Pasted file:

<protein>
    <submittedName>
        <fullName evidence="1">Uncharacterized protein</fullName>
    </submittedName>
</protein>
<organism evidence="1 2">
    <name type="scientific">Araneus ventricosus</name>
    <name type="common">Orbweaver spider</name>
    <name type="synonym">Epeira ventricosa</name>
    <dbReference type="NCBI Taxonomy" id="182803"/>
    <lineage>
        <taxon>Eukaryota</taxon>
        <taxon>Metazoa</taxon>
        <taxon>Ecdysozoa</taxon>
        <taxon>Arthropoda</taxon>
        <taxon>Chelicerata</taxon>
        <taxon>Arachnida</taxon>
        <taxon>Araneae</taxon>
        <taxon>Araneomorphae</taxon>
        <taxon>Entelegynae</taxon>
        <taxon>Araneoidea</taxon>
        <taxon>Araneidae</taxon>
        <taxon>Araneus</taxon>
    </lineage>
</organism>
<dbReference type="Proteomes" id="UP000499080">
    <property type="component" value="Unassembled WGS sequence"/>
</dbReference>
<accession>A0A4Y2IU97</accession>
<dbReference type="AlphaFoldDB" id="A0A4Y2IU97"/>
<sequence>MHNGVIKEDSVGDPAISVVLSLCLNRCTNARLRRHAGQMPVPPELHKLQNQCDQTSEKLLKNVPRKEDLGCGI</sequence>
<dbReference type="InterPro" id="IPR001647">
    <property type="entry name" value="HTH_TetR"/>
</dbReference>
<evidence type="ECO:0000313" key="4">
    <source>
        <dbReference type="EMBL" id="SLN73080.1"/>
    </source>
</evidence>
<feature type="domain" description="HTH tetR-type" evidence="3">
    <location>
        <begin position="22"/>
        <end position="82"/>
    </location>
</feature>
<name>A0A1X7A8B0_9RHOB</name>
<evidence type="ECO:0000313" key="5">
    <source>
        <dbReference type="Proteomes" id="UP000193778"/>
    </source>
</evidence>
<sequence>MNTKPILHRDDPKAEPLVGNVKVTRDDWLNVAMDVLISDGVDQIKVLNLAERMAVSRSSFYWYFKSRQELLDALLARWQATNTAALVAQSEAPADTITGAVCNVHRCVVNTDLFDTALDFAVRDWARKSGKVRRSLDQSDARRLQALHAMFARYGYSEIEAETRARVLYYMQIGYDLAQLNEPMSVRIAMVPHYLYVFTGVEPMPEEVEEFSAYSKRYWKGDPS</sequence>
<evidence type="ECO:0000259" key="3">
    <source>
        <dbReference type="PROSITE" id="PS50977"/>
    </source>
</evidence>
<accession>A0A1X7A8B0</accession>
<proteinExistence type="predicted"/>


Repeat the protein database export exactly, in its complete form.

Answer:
<protein>
    <submittedName>
        <fullName evidence="1">Uncharacterized protein</fullName>
    </submittedName>
</protein>
<organism evidence="1 2">
    <name type="scientific">Araneus ventricosus</name>
    <name type="common">Orbweaver spider</name>
    <name type="synonym">Epeira ventricosa</name>
    <dbReference type="NCBI Taxonomy" id="182803"/>
    <lineage>
        <taxon>Eukaryota</taxon>
        <taxon>Metazoa</taxon>
        <taxon>Ecdysozoa</taxon>
        <taxon>Arthropoda</taxon>
        <taxon>Chelicerata</taxon>
        <taxon>Arachnida</taxon>
        <taxon>Araneae</taxon>
        <taxon>Araneomorphae</taxon>
        <taxon>Entelegynae</taxon>
        <taxon>Araneoidea</taxon>
        <taxon>Araneidae</taxon>
        <taxon>Araneus</taxon>
    </lineage>
</organism>
<dbReference type="Proteomes" id="UP000499080">
    <property type="component" value="Unassembled WGS sequence"/>
</dbReference>
<accession>A0A4Y2IU97</accession>
<dbReference type="AlphaFoldDB" id="A0A4Y2IU97"/>
<sequence>MHNGVIKEDSVGDPAISVVLSLCLNRCTNARLRRHAGQMPVPPELHKLQNQCDQTSEKLLKNVPRKEDLGCGI</sequence>
<dbReference type="InterPro" id="IPR001647">
    <property type="entry name" value="HTH_TetR"/>
</dbReference>
<evidence type="ECO:0000313" key="4">
    <source>
        <dbReference type="EMBL" id="SLN73080.1"/>
    </source>
</evidence>
<feature type="domain" description="HTH tetR-type" evidence="3">
    <location>
        <begin position="22"/>
        <end position="82"/>
    </location>
</feature>
<name>A0A1X7A8B0_9RHOB</name>
<evidence type="ECO:0000313" key="5">
    <source>
        <dbReference type="Proteomes" id="UP000193778"/>
    </source>
</evidence>
<sequence>MNTKPILHRDDPKAEPLVGNVKVTRDDWLNVAMDVLISDGVDQIKVLNLAERMAVSRSSFYWYFKSRQELLDALLARWQATNTAALVAQSEAPADTITGAVCNVHRCVVNTDLFDTALDFAVRDWARKSGKVRRSLDQSDARRLQALHAMFARYGYSEIEAETRARVLYYMQIGYDLAQLNEPMSVRIAMVPHYLYVFTGVEPMPEEVEEFSAYSKRYWKGDPS</sequence>
<evidence type="ECO:0000259" key="3">
    <source>
        <dbReference type="PROSITE" id="PS50977"/>
    </source>
</evidence>
<accession>A0A1X7A8B0</accession>
<proteinExistence type="predicted"/>